“We plan on making this a thing in Temple,” he said. “Eventually it will be at the MLK Festival Grounds, but this first year it will be in the City Hall parking lot.”
Castor said the seven-hour festival will begin at 5 p.m. and end around midnight.
Tickets for the six-band show will be $20 in advance and $25 at the gate.
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This is just the tip of the proverbial iceberg when it comes to upcoming events. Much more to come!
To include your events in What’s Happening, email information to OurTownTemple@gmail.com. Photos are welcome to for use in the publication as space permits!
MONDAY | MARCH 7, 2022
USED BOOK SALE: big ol’ bag of books
Sacks, wagons and shopping carts were common sights during the Friends of the Temple Public Library’s used book sale. This young man was at the Library when it opened to take full advantage of the buying opportunity. David Stone Photo
BIG LAUGHS: Hispanic comedy at Corkys
Mysia Chabert got Corky’s comedy crowd in a laughing frenzy Saturday before surrending the stage to five other acts. According to Chabert, who is no stranger to the Corky’s stage, the show marked the first time a comedy show was performed entirely in Spanish in Temple. David Stone photo
AROUND TOWN: family day at Museum
Fiesta Family Day at Temple Railroad & Heritage Museum was the place to be Saturday to explore Mexican culture and traditon. In the above photo, a family signs up for activities and gathers a little information about the Museum. Below, a dad and his daughter take a creativity break. The event also provided families with the opportunity to view the “Aliento a Tequila” temporary exhibit before it leaves in about a week. David Stone photo
SUNDAY CONCERT: pipes & brass at FUMC
Nearly a hundred people turned out Sunday afternoon for a Pipes & Brass concert by the University of Mary Hardin-Baylor Brass Ensemble and pipe-organist Carl Bradley. The free concert was hosted by First United Methodist Church of Temple, and it was an excellent example of how the performing arts entertainment offerings in Downtown Temple are rapidly diversifying. Dan Kellerher photo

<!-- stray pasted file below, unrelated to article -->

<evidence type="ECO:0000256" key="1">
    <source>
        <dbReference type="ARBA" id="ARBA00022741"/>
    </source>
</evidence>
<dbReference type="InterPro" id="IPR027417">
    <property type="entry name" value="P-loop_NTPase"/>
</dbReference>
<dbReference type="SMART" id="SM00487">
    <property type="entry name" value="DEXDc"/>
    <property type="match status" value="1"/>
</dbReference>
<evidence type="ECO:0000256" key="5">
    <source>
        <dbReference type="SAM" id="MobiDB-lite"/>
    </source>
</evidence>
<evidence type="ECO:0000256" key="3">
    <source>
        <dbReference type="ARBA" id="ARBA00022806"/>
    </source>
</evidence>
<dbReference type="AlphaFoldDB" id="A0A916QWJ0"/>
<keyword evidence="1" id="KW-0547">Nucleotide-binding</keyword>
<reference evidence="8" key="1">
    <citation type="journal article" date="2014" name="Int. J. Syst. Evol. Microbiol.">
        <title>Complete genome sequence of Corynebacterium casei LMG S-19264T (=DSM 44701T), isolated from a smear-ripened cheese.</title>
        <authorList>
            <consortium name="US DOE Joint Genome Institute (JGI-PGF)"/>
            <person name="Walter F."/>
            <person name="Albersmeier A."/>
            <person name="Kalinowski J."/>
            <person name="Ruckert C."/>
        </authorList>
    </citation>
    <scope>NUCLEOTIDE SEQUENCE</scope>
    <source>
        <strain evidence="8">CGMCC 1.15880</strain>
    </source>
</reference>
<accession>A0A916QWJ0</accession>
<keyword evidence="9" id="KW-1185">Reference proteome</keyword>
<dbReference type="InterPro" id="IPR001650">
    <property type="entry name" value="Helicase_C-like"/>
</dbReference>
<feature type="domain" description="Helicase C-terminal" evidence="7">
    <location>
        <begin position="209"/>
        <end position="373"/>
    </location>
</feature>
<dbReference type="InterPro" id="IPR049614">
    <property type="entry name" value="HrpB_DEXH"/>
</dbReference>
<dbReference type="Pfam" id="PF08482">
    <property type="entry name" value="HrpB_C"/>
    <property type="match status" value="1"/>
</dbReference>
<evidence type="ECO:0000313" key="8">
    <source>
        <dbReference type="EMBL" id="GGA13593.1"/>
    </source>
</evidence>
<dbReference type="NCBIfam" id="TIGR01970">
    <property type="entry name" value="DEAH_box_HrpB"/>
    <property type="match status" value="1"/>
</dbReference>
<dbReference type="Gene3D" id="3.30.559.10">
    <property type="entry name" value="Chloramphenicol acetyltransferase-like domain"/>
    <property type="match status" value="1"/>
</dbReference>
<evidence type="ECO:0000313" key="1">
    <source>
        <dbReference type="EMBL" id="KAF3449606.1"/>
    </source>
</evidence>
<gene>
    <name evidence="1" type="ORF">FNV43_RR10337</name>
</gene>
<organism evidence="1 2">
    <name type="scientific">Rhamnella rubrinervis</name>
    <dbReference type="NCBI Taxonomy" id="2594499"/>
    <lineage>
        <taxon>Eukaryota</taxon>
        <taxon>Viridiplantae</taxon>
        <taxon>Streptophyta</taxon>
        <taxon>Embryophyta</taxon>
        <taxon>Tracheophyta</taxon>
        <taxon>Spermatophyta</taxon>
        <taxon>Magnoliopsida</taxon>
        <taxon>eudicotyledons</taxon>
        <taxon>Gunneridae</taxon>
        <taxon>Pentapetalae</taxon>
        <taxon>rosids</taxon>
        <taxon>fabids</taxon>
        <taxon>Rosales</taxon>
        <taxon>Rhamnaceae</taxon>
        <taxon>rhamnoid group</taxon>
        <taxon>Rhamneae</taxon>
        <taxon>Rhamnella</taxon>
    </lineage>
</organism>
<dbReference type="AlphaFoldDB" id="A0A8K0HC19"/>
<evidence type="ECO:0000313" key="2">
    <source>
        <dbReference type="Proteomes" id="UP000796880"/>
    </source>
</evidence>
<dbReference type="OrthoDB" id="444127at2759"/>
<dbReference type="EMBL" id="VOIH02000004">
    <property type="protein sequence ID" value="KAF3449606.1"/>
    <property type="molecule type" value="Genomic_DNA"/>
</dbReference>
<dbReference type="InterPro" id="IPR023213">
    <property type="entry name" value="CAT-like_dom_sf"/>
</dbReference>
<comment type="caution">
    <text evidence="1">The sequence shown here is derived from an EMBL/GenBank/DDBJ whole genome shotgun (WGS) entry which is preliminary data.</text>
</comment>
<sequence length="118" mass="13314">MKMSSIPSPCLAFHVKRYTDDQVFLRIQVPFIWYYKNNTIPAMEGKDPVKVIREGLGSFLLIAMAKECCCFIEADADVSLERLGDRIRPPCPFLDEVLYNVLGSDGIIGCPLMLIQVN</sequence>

Temple has had five professional baseball teams. Can you name them?
ANSWER IS AT BOTTOM OF TODAY’S ISSUE
BLUEBONNET PROCLAIMED STATE FLOWER: On this day in 1901, the Texas legislature proclaimed the bluebonnet the state flower. In the 1930s the state began a highway-beautification program that included scattering bluebonnet seed beside roadways, thus extending the flower's range. The flower--called in some Indian lore a gift from the Great Spirit--is the subject of countless photographs and paintings. It usually blooms in March and April.
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EARTHQUAKE: On this day in 1923, an earthquake struck El Paso and resulted in the only death associated with a Texas quake when an adobe house collapsed on a man in neighboring Cuidad Juárez. Even though earthquakes are not common in the Lone Star State, more than 100 recorded tremors have occurred since 1847. Most have been of low magnitude and caused either by relief of tectonic stress along fault lines or by well injections connected with oil and gas field operations. Many of the quakes have hit West Texas and the Panhandle. One such occurrence in 1929 destroyed the hotel at Lobo in Culberson County, but the largest earthquake to shake Texas hit Valentine in Jeff Davis County in 1931 and measured roughly 6.0 on the Richter Scale. Other notable historic quakes shook Seguin (1847), Creedmore (1902), Hempstead (1910), and Mexia-Wortham (1932). In 1995 an earthquake measuring 5.7, the second largest in Texas history, rocked Alpine.
OurTownTemple@gmail.com | (254) 231-1574
TODAY’S TEMPLE TRIVIA ANSWER: Temple’s first pro baseball team was the Bol Weevils in 1905. Over the years, the city has been home to the Tigers, Governors, Surgeons and Eagles. The Governors were a nod to Temple being home to the Fergusons, who both served as governor. The Surgeons is an obvious nod to Temple being a medical community. The VA, originally called McCloskey General Hospital, was yet to come, but Temple was home to King’s Daughters, Santa Fe and Scott & White hospitals.